In the latest video from PragerU, Max Eden, senior fellow at the Manhattan Institute, asks parents a fundamental question: “Do you know what’s going on in your kid’s school?”
“If no,” Eden answers, “now would be a good time to take a look.”
Eden beings by explaining that the education establishment has decided to discard their prior purpose of teaching “the three R’s — reading, writing and arithmetic,” and have instead decided that their purpose is “to awaken students to the fact that they live in a country that has been, remains and will probably always be, racist.”
Eden references the American Association of School Administrators (AASA), who recently announced that “At a time of obscene inequities…merely trying to compensate is not enough… AASA’s work… must go further and become actively anti-racist.”
The problem underlying such a seemingly simple statement is that “anti-racism” is not about treating everyone the same for the educational elite, and is far from “a version of the Golden Rule.”
“Anti-racism, in its current formulation, does not mean equal treatment of others. It is an all-encompassing ideology that demands that white people accept that their behavior is either implicitly or explicitly racist — and has been for at least 400 years,” says Eden. “The Catch-22 here is that to say you’re not racist only proves how racist you really are. That is, you are so racist you don’t even know it. And if this accusation upsets you, that’s proof of your white fragility.”
And, he underscores, “the only way to be ‘anti-racist’ is to embrace and advocate the ideas and policies of the left.”
The idea of “anti-racism” is supported on a broad level, with Education Week’s “Classroom Q&A” blog telling teachers that “As Ibram X. Kendi (the author of ‘How to Be an Anti-Racist’) would say, there is no ‘not racist.’ There is only racist and anti-racist. Your silence favors the status quo and the violently oppressive harm it does to black and brown folk everywhere.”
“What Kendi is saying is, if you don’t voice active agreement with him, you are a racist,” says Eden. “And if you treat people equally regardless of race, you’re also a racist.” He then argues that rather than fighting racism and bigotry, “Anti-racists embrace racial discrimination, as long as it’s done on their terms,” turning “the Martin Luther King concept of racial equality on its head.”
As an example of idea leaders driving this movement, Eden cites Lorena German, who chairs the Committee on Anti-Racism for the National Council on the Teaching of English. During the waves of riots which gripped American streets in 2020, German “wrote that arsonists should serve as a model for teachers,” tweeting, “Educators: what are you burning? Your White-centered curriculum?… The school’s racist policies? Your racist ass principal? The funding for the police in schools vs counselors? WHAT ARE YOU BURNING???!!?!?!?!?”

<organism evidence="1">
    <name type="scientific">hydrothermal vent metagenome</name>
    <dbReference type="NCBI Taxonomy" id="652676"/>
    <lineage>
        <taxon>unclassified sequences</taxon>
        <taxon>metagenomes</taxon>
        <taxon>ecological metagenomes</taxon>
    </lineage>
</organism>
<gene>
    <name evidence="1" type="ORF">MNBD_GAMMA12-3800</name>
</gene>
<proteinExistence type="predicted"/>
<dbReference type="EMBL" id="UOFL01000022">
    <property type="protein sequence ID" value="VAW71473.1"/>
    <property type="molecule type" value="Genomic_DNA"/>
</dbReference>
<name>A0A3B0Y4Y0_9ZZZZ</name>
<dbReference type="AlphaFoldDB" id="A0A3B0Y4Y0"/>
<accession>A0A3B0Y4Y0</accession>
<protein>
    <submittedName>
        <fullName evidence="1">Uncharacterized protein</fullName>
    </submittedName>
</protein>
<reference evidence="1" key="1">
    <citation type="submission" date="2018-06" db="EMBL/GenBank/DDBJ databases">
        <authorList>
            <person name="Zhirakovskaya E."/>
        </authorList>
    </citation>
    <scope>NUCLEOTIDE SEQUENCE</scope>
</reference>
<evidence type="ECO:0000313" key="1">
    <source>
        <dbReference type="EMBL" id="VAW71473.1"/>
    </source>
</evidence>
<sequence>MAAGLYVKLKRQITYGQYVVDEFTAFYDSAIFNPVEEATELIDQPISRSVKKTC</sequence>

Educators: what are you burning? Your White-centered curriculum? The Amy Cooper next door? Your anti-Black behavior policies? The school’s racist policies? Your racist ass principal? The funding for the police in schools vs counselors?
WHAT ARE YOU BURNING???!!?!?!?!?
— Lorena G. (@nenagerman) May 30, 2020
“German’s call to commit arson may have been metaphorical,” Eden states, “but her call to get rid of the traditional school curriculum is not.”
For example, a lesson plan created by the New York City Culturally Responsive Education Working Group, “Transforming Our Public Schools: A Guide to Culturally Responsive and Sustaining Education,” tells teachers that “the whole Western canon is rife with horrible stories and atrocities of who we are as people of color,” and the National Committee on Social Studies has promised to “flood our children with counter messages…until there is no racial inequality in economic opportunity, no racial inequality in education, no racial inequality in incarceration rates, and no brutality from police and others.”
Eden then argues that these strategies sound “a lot more like political indoctrination than education.”
“We all might wish that as cultural and political polarization reaches into more and more areas of American life, schools could remain an apolitical oasis where children can learn to read, write, and develop skills of socialization,” Eden says. “But if that’s what you want for your children, then just know that anti-racist educators think that you are part of the problem.”
Citing another example, Eden quotes a writer for Teaching Tolerance, a project of the Southern Poverty Law Center, who said, “Anti-racist educators recognize that schools are doing exactly what they were built to do in this country: Exclude. Silence. Erase. Promote white supremacy… an anti-racist approach to schooling could very well mean an ending to schools as we know them.”
“That is certainly true,” Eden asserts.
Eden concludes his video with two clear choices for parents. If you’re happy with the National Council on the Teaching of English insisting “there is no apolitical classroom,” and supportive of the educational elite’s clear lesson plan, “you can send Johnny and Jennifer off to school with a glad heart.”
If not, you “better talk to the principal, or get ready with Plan B,” Eden warns.
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